Mr. Humayun Akhtar Khan proposes the
“way forward” to break current impasse in
agricultural negotiations


The Commerce Minister of Pakistan, Mr. Humayun Akhtar Khan, speaking at the G 33 Ministerial meeting in Jakarta on the 20th and 21st of March reminded all present that the end game was near and the time was ripe to take the necessary decisions to achieve a fair and balanced outcome in agriculture. The G33 is an alliance of a large number of developing countries, including LDCs, which have joined efforts to guarantee that the food security, livelihood security and rural development concerns of the developing countries are put at the centre of the discussions on agriculture at the WTO.

He warned all present, particularly developing countries, about the cost of failure should the Doha round fail. He lauded the efforts of the Indonesians to seek collective political decision on important aspects of Special Products such as indicators, numbers and treatment and for Special Safeguard Mechanism product coverage, triggers and remedies.

The Minister reiterated the importance of agriculture for Pakistan and that it provided for about 44% of employment and about 23% of GDP. He questioned the real meaning of the terms food security, livelihood security and rural development and whether developing and least developed members could ensure an adequate and stable food supply, through raising tariffs and introducing other barriers. He reiterated his call for realism in demands by the G-33 if developed countries were to take us seriously in their offers.

Highlighting the fact that despite high subsidies by developed world, south-south trade for agriculture and food products has been one of the fastest growing sectors. The Minister predicted that it would only better the situation if ambitious cuts were achieved in domestic subsidies and tariffs to achieve enhanced market access. He then posed the question of the “realistic way forward” and presented Pakistan’s proposal for Special Products. It was arrived at by applying data based on the actual latest agricultural census of Pakistan for the key indicators already identified by G33 members. The proposal had been discussed at length by various delegates in Geneva and in respective capitals. Our feed-back suggested that most WTO members had favorably received this proposal.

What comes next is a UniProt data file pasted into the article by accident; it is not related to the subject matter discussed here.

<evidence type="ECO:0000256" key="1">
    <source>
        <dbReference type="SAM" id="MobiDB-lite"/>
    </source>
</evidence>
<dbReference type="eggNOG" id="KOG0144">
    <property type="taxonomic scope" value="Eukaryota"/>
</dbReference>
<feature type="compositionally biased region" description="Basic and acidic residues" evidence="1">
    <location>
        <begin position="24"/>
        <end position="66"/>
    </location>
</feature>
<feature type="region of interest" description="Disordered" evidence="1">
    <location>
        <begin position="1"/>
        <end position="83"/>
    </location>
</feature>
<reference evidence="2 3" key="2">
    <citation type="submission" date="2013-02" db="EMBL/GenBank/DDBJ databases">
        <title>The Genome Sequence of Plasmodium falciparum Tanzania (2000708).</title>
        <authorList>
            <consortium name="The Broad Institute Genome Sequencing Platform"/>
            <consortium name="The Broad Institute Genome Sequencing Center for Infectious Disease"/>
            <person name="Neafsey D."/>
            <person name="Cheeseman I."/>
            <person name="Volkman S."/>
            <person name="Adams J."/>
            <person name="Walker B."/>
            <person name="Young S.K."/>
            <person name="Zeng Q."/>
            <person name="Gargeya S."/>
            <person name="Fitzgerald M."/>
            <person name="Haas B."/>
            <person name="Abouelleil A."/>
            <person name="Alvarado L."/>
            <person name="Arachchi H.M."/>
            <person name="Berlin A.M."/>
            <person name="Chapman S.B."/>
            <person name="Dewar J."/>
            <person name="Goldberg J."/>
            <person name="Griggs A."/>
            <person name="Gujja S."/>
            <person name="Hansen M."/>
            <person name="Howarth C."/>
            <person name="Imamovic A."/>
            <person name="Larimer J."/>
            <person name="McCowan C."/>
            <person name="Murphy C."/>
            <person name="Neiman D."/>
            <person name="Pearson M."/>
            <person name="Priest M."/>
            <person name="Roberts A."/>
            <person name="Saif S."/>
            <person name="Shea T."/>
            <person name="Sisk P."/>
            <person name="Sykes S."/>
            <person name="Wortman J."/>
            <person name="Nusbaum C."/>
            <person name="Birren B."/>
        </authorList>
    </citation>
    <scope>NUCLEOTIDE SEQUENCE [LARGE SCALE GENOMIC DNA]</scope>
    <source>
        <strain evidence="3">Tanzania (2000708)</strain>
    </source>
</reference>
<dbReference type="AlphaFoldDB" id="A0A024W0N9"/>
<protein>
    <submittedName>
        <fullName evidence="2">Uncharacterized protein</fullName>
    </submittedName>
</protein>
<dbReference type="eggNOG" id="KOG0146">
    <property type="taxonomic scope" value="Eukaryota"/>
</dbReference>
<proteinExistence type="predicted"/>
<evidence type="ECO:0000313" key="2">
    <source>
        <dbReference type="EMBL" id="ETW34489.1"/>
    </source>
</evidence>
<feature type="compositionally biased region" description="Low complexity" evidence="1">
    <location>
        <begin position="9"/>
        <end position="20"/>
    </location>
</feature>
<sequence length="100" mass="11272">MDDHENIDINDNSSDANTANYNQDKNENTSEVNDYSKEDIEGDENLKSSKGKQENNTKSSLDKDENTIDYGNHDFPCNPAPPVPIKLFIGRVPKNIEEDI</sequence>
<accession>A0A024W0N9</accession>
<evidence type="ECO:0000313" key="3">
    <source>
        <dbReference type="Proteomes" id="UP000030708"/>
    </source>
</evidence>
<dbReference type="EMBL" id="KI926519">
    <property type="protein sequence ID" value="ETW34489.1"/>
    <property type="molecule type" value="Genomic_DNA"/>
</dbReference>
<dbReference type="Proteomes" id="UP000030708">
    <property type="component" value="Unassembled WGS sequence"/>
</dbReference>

He then gave the details of the proposal on Special Products: for the selection of indicators, we had proposed condensing the number from 24 to 10. This not only avoids duplication but also effectively refutes the criticism that the G-33 has not been serious with its proposal by using so many indicators. Moreover some technical experts and senior officials have also agreed to reduce the number of indicators to 12. Once there was an agreement on 10 or 12 indicators, one could be more specific and assign numerical values to the indicators i.e. their share in food intake, income, cultivated area etc, thus giving numbers to indicate the importance of any commodity. After assigning numerical values, developing countries can decide on a benchmark score for eligibility of commodities as Special Products. On the treatment issue, a simpler approach is proposed. The higher the number of Special Products, the lower the deviation permitted from the formula tariff cut and vice versa. This would encourage member countries to designate only those commodities as Special Products which genuinely merit being designated.

Regarding the Special Safeguard Mechanism, he pronounced his support for the implementation of this mechanism to offset any negative effects of tariff reductions. By proposing a constructive approach for Special Products and the Special Safeguard Mechanism, the major agriculture subsidizers could be pressurized to also present constructive proposals on subsidies as the status quo did not suit the interests of the developing world.

He rounded off by reminding all present about the value of the present window of opportunity and fallouts associated with a failure.